The Easter holidays are here, and that means I can make an abundance of Hot Cross Buns. We love eating Hot Cross Buns in our house. My hubby and I love the traditional fruit ones. The kids love the choc chip variety. But whatever delicious bun it is, we love smothering them with a thick layer of butter.
If you don’t know what a Hot Cross Bun is, it is a spiced sweet bun made with sultanas or raisins and is marked with a cross on the top. Traditionally it is eaten on Good Friday but they do start to appear in stores as early as January. You can read more about the tradition of a Hot Cross Bun here. We do resist the temptation and don’t buy them until it is closer to Easter. It is hard, but they are worth the wait.
Can you smell this amazing cinnamon sweet bread? If only there were a scratch n sniff screen.
This yummy treat is Monkey Bread.
I made this for my kids during the school holidays.
Have you had Monkey Bread before? It is balls of dough smothered in a brown butter sauce and cinnamon sugar then after it has been baked you cover it in a sweet, sticky vanilla glaze. It’s delicious, gooey and oh so good!
You need to prepare the dough for this recipe the day before, and you put it in the fridge. Overnight it rises in the fridge so in the morning you just need to roll the dough into little balls.
3 Tablespoons (45ml) heavy cream (or milk for a less creamy texture)
½ teaspoon vanilla essence
Make the dough: In a large mixing bowl, dissolve yeast in warm water. Stir it around a bit and let it sit for about 2 minutes. Add the milk, melted butter, sugar, eggs, salt, and 3 cups of flour. Beat on high speed for 3 minutes (using a dough hook if you have a stand mixer or using a hand mixer). By hand add enough remaining flour to form a firm dough. About 5 cups total.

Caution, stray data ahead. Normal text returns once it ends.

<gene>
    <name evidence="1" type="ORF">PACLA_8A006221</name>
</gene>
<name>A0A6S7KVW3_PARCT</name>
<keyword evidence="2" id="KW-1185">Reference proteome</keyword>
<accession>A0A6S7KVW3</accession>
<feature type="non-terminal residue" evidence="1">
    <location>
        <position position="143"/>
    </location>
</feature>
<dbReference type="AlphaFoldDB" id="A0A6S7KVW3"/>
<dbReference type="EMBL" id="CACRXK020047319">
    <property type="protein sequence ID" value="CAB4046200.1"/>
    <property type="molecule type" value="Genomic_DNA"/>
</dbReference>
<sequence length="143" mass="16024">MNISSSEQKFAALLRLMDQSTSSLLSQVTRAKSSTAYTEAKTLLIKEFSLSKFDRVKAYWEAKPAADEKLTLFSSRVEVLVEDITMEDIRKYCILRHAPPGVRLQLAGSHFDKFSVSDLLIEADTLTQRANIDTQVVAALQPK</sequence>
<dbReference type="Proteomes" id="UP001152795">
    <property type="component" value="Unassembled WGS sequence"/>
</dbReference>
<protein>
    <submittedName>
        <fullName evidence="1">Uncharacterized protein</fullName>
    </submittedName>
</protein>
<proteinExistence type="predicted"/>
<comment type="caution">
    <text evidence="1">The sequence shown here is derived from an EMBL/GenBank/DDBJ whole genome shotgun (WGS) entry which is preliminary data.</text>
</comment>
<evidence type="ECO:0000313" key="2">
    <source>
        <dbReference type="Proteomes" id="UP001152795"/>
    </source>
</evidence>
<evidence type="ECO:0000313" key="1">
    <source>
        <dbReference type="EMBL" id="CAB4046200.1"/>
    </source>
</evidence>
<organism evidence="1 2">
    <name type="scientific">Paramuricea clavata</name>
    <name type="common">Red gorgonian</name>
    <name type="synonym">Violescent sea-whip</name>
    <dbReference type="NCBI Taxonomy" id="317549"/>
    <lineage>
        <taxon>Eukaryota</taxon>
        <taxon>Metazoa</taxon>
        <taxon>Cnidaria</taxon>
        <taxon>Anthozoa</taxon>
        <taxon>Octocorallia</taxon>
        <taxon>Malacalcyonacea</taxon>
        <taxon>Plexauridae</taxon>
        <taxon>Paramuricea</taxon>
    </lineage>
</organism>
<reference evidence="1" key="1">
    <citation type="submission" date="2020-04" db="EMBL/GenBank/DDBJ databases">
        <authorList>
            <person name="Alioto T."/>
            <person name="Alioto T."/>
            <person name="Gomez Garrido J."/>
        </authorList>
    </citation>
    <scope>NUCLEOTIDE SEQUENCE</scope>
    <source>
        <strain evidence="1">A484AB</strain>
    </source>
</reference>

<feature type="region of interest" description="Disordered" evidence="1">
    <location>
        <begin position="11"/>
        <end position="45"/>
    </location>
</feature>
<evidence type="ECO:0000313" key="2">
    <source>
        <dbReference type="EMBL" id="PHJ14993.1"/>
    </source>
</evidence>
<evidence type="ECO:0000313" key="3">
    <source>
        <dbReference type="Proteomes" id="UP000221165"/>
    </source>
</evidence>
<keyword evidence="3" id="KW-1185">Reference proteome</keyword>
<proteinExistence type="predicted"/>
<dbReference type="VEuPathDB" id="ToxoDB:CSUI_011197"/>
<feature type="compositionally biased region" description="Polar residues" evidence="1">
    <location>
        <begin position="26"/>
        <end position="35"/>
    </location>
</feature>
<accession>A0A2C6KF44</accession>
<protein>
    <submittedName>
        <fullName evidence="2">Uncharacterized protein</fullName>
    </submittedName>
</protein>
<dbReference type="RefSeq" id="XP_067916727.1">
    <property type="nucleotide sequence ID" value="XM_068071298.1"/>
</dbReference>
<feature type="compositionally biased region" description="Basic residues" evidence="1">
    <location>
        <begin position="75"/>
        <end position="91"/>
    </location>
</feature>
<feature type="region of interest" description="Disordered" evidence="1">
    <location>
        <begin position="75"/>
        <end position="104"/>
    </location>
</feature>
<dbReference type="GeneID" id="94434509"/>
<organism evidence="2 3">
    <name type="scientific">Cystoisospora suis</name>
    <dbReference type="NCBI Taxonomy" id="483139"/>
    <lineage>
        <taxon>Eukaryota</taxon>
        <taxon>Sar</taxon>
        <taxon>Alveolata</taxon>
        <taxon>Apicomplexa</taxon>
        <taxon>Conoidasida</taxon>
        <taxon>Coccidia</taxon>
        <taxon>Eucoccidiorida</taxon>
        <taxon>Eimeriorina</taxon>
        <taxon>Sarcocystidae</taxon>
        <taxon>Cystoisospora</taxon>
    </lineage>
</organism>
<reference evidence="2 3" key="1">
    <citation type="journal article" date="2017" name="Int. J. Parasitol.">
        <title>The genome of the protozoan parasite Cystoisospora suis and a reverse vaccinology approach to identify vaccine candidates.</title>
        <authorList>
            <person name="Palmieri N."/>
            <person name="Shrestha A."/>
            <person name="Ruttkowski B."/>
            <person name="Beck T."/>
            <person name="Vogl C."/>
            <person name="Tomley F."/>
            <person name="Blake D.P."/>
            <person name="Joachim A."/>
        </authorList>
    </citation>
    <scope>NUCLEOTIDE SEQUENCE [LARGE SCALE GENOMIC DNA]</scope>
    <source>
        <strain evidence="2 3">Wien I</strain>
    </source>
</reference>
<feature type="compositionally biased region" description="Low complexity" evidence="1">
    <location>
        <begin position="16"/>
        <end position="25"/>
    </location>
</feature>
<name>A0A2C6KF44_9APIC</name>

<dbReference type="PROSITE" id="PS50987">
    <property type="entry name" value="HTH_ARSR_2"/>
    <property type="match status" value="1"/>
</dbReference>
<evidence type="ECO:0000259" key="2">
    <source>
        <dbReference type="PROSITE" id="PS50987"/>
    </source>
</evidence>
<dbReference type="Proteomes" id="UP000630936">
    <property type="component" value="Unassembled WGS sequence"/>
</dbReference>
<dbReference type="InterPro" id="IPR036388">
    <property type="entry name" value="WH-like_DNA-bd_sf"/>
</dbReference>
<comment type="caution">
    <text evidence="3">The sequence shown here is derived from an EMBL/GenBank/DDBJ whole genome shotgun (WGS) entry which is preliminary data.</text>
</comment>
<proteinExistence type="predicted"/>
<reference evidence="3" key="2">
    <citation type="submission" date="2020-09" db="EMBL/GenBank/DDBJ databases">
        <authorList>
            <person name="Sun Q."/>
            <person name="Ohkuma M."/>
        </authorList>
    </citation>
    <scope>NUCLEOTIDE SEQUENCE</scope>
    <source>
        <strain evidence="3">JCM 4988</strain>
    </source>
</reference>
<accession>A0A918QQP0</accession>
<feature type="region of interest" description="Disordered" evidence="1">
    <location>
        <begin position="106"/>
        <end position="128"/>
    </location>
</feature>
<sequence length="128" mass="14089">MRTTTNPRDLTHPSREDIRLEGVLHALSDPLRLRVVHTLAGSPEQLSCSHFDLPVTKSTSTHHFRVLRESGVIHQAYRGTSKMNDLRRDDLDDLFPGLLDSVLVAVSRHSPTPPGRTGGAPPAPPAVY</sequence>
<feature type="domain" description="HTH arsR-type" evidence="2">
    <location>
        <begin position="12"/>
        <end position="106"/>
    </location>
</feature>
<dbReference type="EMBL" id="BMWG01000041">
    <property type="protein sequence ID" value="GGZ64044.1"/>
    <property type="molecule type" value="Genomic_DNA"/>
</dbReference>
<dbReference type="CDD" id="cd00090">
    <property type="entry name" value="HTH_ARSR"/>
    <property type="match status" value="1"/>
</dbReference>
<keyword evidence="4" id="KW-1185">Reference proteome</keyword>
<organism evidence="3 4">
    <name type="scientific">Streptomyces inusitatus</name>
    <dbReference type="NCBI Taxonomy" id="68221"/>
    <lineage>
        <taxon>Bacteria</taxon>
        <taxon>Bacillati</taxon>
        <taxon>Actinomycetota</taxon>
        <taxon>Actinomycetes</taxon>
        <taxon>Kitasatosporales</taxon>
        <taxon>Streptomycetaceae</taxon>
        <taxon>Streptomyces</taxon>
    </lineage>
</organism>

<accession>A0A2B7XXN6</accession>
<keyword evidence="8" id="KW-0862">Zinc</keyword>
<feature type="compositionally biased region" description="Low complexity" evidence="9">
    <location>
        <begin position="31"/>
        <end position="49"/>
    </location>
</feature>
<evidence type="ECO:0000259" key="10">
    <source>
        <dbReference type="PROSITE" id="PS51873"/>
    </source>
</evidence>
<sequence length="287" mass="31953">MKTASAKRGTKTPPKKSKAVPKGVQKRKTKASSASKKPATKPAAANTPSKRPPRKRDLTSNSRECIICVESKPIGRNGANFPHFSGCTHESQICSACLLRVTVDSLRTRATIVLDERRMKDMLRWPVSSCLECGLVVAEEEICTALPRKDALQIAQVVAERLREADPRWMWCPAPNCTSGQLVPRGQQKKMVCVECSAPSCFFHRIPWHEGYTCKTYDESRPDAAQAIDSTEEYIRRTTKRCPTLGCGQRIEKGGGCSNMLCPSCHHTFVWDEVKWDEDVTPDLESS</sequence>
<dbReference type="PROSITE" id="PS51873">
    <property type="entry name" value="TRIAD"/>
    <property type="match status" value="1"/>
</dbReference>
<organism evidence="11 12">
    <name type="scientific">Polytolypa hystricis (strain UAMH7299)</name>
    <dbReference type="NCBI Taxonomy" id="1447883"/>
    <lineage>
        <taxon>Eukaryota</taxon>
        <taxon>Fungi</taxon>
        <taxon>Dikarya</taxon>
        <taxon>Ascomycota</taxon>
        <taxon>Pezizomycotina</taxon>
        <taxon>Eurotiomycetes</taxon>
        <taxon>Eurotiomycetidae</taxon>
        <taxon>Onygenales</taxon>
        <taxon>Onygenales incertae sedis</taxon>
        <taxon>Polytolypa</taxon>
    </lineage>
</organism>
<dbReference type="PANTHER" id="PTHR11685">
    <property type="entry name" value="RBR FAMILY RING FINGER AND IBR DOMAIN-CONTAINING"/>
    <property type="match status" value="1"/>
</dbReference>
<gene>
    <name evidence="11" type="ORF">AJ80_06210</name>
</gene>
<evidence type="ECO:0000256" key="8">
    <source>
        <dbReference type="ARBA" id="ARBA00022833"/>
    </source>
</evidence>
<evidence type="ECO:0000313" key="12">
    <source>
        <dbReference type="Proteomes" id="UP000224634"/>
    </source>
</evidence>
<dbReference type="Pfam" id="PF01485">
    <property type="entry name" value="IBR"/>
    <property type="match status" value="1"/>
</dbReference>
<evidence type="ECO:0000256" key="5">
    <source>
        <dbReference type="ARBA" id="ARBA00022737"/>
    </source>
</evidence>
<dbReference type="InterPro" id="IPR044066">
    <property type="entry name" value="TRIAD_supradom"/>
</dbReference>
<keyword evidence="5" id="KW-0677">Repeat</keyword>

Turn the dough onto a floured surface. Knead until smooth and elastic, about 5 minutes. Do not over-knead, which will yield a tough, chewy bread. The dough is ready when it is smooth and when you can poke it with a finger and it springs back. Form dough into a smooth ball and place into a large greased bowl, turning once to grease the top. I greased the bowl with cooking spray. Cover tightly with plastic wrap or aluminum foil and refrigerate for 8 hours or overnight.
Make the coating: melt ½ cup of butter in a small bowl. Mix granulated sugar and cinnamon together in another small bowl. Set aside. You will use the rest of the butter, brown sugar, and vanilla later.
Spray a 10-12 cup bundt pan with cooking spray. I used a large baking tin and lined it with baking paper. Set aside. Punch the cold dough down very gently to allow the air bubbles to release. Pull apart pieces and roll into balls, about 1.25 inches in diameter. You will need 40-45 balls total, so be modest with their size. Dip each ball, one by one, in the melted butter and then generously roll in the cinnamon-sugar mixture to coat them. You may need more cinnamon-sugar depending how heavy you coat each ball. Arrange them in the bundt pan as you go. Cover the pan and allow dough balls to rise again for about 45 minutes at room temperature.
Preheat oven to 180°C/150°C fan forced. Melt the remaining ¼ cup of butter and whisk in the brown sugar and vanilla until combined. Pour the buttery mixture over the dough balls in the bundt pan. Bake for 30-35 minutes or until golden brown on top. Cover loosely with foil if the top browns too quickly. Cool for 5-10 minutes and invert onto a large serving plate.
Top with the glaze. Simply whisk all of the glaze ingredients together and pour over the bread. You may either cut the bread into generous slices or let everyone pick off the gooey pieces themselves. Monkey bread tastes best served on the same day, but will stay fresh for 3 days if stored covered at room temperature or in the refrigerator.
So what do you think of this yummy gooey warm goodness?
My kids were hanging around the kitchen waiting for the Monkey Bread to cool so I could drizzle it with the glaze. You just want to make sure the Monkey Bread has cooled slightly as you don’t want the glaze to melt.
Monkey Bread is a pull apart of sticky bites of goodness. We devoured this warm, and we found it was best eaten on the day. And just a little warning: there might be some licking of sticky fingers.